Albert S. Gatschet (1832-1907) was educated in his native Switzerland and in Germany (University of Bern [Ph.D., 1892]); University of Berlin. Early in his career, he pursued antiquarian research in European museums and wrote scientific articles. Among his interests was the etymology of Swiss place names. After coming to the United States in 1869, he worked on the American Indian vocabularies collected by Oscar Loew, of the United States Geological Survey West of the 100th Meridian (Wheeler Survey). Eventually John Wesley Powell employed him as an ethnologist with the United States Geographical and Geological Survey of the Rocky Mountain Regions. When it was founded in 1879, he joined the staff of the Bureau of American Ethnology and continued there until he retired in 1905. For the Powell Survey, Gatschet researched the ethnography of the Klamath in Oregon and the Modoc in Oklahoma. He also collected Native American material objects and investigated special problems for Powell's classification of the American Indian languages north of Mexico, working on languages of the Southeast, including groups forcibly settled in the southern Plains. He not only visited well known tribes but also searched out small groups, including the Biloxi and Tunica. He also worked with the Natchez, Tonkawa, Chitimacha, and Atakapa in the United States and Comecrudo and several other small groups in northern Mexico. Through library research, he studied the Timucua, Karankara, and the Beothuk. During the later part of his career, Gatschet was assigned comparative work on all the Algonquian languages. Although the project was never completed, he collected much about many of the languages, especially Peoria, Miami, and Shawnee. In addition, he worked with members of diverse tribes of the eastern United States. For more information, see NAA finding aid located at http://www.nmnh.si.edu/naa/guide/_g1.htm#jrg575
NAA MS 2016-a
Varying Form of Title:
Crayon pictures of Cheyenne ceremonial customs and implements / drawn by Wuxpais or Daniel Littlechief ... ; explained by notes from the same Indian by Albert S. Gatschet
United States South Dakota Pine Ridge Agency.
United States South Dakota Pine Ridge Indian Reservation.
Indians of North America -- Northwest Coast of North America Search this
ca. early 1900's
Scope and Contents:
Relate to Eskimos and/or Aleuts, and Tlingit and Athapaskan Indians in Alaska, mainly signed by Guy F. Cameron.
Catalog Number 4616: (1) Tribe: Eskimo or Aleut Subject: "Sea Otter Hunters." Men using 3-hole bidarkas. [Locality probably S. E. Alaska, but bidarki is Aleut boat.- HBC] Photographer: Guy F. Cameron. (2) Eskimo or Aleut "Natives from Tatetlek, Alaska [Tatitlek, in Prince William Sound= Eskimo], at Valdez." Using 3-hole bidarkis. [Aleut boat.] (3) Eskimo or Aleut "Natives in bidarkis made of skins. Cold Bay, Alaska." [south coast of Alaska, but Aleut boat.] Guy F. Cameron. (4) Eskimo "Esquimaux B[arabaras, i.e., subterranean houses], Nushagak, Alaska." [Near Bristol Bay.] (5) Eskimo Man in fur parka and fur hat, half length, front view. ["Southern Bering Sea Eskimo wore caps like this." HBC, 6/60] Guy F. Cameron. (6) Eskimo "King Salmon, Esquimaux natives and a kayak boat made of skins, Nushagak, Alaska." [Probably Eskimo from Nunivak; Nunivak type of kayak-- two people sit in hole, back to back.-- note from H. B. Collins, 6/60.] Guy F. Cameron. (7) Aleut "Aleute native and his family, in modern house, Seldovia, Alaska." [Far from Aleut territory, but Aleuts possibly moved here by some company, which provided this type of house ?-HBC.] (8) Aleut or Eskimo "Native village at Seldovia, Alaska." [Wooden canoes look like Eskimo canoes.--HBC.] Date: [1899 ?-- very faint.]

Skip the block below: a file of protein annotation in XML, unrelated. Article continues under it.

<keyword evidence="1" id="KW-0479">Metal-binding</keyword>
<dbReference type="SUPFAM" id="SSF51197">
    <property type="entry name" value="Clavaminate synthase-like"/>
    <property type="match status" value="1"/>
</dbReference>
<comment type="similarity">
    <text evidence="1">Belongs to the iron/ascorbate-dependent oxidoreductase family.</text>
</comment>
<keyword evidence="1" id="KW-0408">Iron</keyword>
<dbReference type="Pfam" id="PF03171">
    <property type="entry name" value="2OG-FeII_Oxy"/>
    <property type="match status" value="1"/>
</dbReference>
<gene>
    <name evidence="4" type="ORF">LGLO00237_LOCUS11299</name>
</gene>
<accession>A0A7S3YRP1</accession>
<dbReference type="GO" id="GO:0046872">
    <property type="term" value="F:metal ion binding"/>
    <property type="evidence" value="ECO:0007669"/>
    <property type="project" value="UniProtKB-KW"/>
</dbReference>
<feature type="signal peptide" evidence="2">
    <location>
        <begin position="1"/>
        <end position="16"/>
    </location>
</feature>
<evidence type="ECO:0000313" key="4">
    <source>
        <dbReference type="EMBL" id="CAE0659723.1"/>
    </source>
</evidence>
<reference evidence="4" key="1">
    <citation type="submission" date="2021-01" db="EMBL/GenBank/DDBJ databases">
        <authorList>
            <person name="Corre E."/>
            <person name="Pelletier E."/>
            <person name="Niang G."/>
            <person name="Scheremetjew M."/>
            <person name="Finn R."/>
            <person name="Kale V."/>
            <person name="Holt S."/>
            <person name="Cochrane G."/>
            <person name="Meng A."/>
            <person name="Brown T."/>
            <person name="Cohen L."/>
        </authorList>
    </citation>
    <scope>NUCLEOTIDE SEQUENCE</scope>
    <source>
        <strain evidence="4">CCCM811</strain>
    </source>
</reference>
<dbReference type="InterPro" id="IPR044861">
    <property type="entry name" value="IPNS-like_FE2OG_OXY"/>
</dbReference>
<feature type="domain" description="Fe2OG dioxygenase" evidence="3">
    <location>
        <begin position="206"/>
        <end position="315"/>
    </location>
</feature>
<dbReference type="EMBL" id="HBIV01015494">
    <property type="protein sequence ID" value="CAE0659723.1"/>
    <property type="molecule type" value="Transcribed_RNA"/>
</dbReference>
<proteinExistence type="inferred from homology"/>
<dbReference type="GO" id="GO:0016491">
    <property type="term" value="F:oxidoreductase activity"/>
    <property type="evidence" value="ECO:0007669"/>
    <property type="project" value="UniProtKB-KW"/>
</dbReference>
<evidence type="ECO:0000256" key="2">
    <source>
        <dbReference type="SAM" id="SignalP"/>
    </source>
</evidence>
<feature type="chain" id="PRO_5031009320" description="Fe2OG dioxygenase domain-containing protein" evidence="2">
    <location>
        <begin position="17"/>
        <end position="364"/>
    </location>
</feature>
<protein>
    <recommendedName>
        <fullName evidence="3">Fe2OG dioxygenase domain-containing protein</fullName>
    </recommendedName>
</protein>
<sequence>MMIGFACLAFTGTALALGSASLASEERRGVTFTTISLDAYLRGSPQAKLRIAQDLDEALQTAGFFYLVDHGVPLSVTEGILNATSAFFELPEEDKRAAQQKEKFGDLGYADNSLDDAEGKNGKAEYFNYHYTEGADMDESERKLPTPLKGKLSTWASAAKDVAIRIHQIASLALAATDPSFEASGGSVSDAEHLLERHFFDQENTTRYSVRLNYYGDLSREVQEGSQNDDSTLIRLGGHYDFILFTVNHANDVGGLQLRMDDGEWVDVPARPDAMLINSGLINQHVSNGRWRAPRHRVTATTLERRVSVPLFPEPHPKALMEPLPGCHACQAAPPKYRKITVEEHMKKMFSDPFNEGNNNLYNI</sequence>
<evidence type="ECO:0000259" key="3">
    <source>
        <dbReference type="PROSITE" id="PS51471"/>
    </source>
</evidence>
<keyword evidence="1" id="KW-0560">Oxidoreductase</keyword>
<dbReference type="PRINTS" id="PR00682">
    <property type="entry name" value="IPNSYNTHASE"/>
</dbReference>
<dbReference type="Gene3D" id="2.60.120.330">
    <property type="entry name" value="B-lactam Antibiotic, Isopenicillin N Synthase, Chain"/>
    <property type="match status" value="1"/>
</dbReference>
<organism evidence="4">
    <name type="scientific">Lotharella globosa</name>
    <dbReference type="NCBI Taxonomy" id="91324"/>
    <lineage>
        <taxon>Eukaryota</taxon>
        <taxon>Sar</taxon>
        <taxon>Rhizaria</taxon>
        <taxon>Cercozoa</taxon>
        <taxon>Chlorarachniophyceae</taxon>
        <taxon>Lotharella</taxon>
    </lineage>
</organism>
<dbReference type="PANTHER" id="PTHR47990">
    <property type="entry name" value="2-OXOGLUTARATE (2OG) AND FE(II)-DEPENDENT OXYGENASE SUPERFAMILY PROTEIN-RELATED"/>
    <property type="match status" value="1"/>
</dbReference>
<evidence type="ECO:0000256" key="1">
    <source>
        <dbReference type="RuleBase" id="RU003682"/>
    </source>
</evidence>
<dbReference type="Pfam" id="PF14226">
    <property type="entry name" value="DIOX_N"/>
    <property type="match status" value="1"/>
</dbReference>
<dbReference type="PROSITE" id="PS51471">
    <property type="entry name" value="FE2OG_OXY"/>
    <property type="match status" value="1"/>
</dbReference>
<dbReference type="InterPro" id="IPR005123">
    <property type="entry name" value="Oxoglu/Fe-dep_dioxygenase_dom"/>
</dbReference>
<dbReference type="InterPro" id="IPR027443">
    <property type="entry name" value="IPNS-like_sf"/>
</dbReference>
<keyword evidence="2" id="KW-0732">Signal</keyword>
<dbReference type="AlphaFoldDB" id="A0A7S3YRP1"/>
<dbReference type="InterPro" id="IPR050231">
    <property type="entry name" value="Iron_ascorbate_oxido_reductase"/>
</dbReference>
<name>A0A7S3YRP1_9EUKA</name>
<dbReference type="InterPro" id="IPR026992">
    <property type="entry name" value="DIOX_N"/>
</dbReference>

Catalog Number 4616: (9) Tribe: [Athapascan] Sweat house. ["Probably Yukon area."-- H. B. Collins] Photographer: Guy F. Cameron. (10) [Athapascan] "Doc Billam. and two klutches. Copper River natives." Guy F. Cameron. (11) [Athapascan] "Chief Stickwan of Copper River natives." Guy F. Cameron. (12) [Athapascan] Girl, full length, standing. Guy F. Cameron [underneath faintly, says Hunt (?), 1910."] (13) [Athapascan] Girl, front view, bust. Guy F. Cameron. (14) [Athapascan] Girl, profile, bust. [faintly, " , C well, Valdez, Alaska."] (15) [Athapascan] Woman, front view, bust. Guy F. Cameron S. I. Negative Number 50,340. (16) [Athapascan] Woman and young boy. Half length. Guy F. Cameron (17) Athapascan ? Man, front view, bust. Wearing fur parka (same asin Number 5) and felt hat. ["Probably so. Alaska"-- H. B. Collins] Guy F. Cameron. (18) Athapascan ? Same man as above, without hat. Guy F. Cameron. (19) Athapascan ? "Rock on which a whole tribe of natives was exterminated, near Unga, Alaska." [Unga about half way down the Alaskan peninsula.] Guy F. Cameron. (20) Tlingit Totem poles, Sitka, Alaska. Photographer: [P. S. Hunt-- written faintly in lower left corner]
NAA MS 4616
Two prints, Numbers 12 and 20 show partly obliterated name of another photographer, P. S. Hunt (?).